Song of Surrender

Monday, 12 December 2011

Manodharma and bhakti at Lecdem Mela

By S Sivaramakrishnan

I attended a couple of sessions co-sponsored by Sruti at RK centre (sort of a ‘made for intent listening’ hall near Luz corner) which were certainly not the kind of the customary ‘Lec-dems’ of the season.  

The two sessions on Sunday morning (11 December 2011) turned out to be excellent and outstanding events with a high level of audience participation. 

The presentations by Gowri Ramnarayan  (Bhakti in sahitya) and Padma Subrahmayam (Manodharma in dance) were notable for spontaneity and camaraderie .  
Gowri literally traversed the country in all directions citing samples from the works of hallowed composers of devotional literature. The concept of ‘devotion’ itself has ended up a highly diluted one, she noted, going by the range of content, themes and the kind of proclamations many of the poets and composers have infused in their lyrics. A student and close companion of M S Subbulaksmi for several years, she could easily bring in the emotional appeal in many compositions in several languages through illustrative rendering of select songs. Kaatriniley varum geetam - that immortal song penned by Kalki during a much later period and which is recognised as a song on Krishna - contains an apprehension of the poet as to whether he would be able to keep up the level of supreme devotion forever. And that revealed the humaneness of the composers too. Such outpourings stood to explain the scope of bhakti and it was up to the devotee to utilise it in the right perspective.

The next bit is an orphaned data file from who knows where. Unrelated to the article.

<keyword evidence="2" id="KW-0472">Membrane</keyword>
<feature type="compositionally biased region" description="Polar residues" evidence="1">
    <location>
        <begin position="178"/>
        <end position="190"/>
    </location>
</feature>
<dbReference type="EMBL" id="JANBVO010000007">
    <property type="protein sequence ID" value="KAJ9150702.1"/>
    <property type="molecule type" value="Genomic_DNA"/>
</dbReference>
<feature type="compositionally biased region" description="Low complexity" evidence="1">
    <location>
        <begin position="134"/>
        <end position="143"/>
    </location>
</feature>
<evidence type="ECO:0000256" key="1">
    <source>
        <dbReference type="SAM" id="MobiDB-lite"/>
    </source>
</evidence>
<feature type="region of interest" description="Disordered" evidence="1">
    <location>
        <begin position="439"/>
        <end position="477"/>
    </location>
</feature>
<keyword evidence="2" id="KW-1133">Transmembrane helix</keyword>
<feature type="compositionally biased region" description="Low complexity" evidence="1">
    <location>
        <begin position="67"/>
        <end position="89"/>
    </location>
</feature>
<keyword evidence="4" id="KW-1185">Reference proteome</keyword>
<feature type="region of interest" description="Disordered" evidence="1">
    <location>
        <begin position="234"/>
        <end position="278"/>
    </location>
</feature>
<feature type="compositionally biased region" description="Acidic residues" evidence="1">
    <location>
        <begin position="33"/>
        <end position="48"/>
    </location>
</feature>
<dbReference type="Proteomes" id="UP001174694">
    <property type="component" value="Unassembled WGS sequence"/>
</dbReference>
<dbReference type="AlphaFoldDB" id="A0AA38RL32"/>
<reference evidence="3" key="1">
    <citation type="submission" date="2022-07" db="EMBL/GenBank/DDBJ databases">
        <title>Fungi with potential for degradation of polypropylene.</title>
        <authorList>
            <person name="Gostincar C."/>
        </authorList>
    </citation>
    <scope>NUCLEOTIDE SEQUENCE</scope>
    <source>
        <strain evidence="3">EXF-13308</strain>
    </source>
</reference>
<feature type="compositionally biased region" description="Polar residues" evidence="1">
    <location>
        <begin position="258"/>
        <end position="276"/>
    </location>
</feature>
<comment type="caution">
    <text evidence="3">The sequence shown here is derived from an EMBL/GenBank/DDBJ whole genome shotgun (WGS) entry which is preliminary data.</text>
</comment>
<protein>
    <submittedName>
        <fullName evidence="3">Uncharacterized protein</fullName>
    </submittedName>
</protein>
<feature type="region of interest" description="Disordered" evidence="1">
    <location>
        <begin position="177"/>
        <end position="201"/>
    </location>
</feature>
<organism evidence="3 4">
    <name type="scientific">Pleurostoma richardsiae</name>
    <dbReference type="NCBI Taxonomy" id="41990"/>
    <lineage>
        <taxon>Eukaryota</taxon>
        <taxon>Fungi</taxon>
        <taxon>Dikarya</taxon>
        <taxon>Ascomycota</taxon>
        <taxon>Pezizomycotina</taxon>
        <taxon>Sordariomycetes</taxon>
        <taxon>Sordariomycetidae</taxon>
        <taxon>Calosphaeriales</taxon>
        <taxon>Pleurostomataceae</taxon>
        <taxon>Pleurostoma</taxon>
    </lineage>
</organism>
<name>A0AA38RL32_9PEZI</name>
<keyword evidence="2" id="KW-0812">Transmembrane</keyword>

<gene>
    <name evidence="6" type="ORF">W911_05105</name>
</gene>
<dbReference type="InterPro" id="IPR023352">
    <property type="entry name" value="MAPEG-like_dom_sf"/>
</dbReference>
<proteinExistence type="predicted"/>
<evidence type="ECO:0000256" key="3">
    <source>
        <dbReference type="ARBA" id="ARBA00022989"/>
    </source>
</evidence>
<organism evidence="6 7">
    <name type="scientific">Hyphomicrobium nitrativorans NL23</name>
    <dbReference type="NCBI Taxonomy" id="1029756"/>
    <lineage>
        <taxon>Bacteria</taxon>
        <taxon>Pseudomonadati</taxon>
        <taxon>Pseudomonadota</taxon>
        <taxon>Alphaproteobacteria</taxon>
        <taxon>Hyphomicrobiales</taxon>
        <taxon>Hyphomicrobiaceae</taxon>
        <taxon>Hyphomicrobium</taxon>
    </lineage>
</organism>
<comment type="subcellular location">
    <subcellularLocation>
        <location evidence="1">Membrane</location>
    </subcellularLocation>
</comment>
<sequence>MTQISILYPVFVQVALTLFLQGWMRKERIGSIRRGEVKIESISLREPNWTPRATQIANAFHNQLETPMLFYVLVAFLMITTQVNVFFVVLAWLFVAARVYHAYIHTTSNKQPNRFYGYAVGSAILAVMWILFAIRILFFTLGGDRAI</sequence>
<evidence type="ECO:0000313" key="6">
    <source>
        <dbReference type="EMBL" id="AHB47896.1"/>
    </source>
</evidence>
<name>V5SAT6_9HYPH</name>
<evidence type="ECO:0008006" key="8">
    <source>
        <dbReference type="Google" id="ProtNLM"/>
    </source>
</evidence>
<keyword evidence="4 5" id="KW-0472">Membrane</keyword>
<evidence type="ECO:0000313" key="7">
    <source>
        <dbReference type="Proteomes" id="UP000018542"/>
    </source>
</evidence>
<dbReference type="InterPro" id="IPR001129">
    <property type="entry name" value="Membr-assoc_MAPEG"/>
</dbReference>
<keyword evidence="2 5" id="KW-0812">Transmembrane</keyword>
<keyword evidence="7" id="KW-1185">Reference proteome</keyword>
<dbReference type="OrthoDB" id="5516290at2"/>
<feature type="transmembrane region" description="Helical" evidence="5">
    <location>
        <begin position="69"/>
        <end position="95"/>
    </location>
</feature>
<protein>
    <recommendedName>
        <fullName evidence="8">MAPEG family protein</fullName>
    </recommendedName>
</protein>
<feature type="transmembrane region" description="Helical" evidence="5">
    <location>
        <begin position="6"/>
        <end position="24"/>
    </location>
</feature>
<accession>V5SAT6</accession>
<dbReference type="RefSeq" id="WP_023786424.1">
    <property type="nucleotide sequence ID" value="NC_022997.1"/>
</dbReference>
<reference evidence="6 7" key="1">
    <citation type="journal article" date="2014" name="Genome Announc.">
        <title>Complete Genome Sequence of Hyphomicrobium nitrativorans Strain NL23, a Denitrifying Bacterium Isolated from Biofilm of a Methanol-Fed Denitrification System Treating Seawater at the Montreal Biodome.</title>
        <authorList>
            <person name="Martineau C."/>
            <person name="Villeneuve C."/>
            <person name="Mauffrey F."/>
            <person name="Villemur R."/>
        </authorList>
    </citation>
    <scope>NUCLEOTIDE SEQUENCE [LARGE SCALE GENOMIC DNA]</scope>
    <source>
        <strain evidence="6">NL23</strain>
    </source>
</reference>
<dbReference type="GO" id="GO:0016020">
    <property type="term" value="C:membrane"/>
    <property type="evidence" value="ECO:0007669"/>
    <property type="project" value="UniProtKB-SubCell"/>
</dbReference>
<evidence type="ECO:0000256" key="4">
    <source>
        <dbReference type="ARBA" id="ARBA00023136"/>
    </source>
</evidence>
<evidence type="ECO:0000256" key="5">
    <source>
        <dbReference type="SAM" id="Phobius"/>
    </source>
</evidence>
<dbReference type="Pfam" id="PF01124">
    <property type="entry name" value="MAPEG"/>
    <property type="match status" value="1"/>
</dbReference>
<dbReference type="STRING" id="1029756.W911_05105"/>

Dr Padma Subrahmanyam who handled the pre-noon session was in great form. She began with the statement that a dancer must be a musician first to have a firm grip of Sruti and Laya. Manodharmam would manifest itself only if these basics were secure, she said. There must be an element of dharma (righteousness) lest the efforts went haywire – a point that went down well with the audience. Padma demonstrated the concept of manodharma for a few songs rendered by her team including the traditional instruments of veena, mridanga and flute. (A votary of tradition, Padma has seldom used the violin in her orchestra). The themes handled by her included facets of manodharma in laya, select items to explain its scope in sanchari passages. As the tukkada piece, Padma presented an interesting sequence of an ‘open heart surgery’ much to the amusement of the audience which also included Dr. Sunder, a key organiser of the event and a physiotherapist himself.

At the end, many were convinced that there are no equivalent words in the English language for bhakti and manodharma - the lead themes of the sessions!

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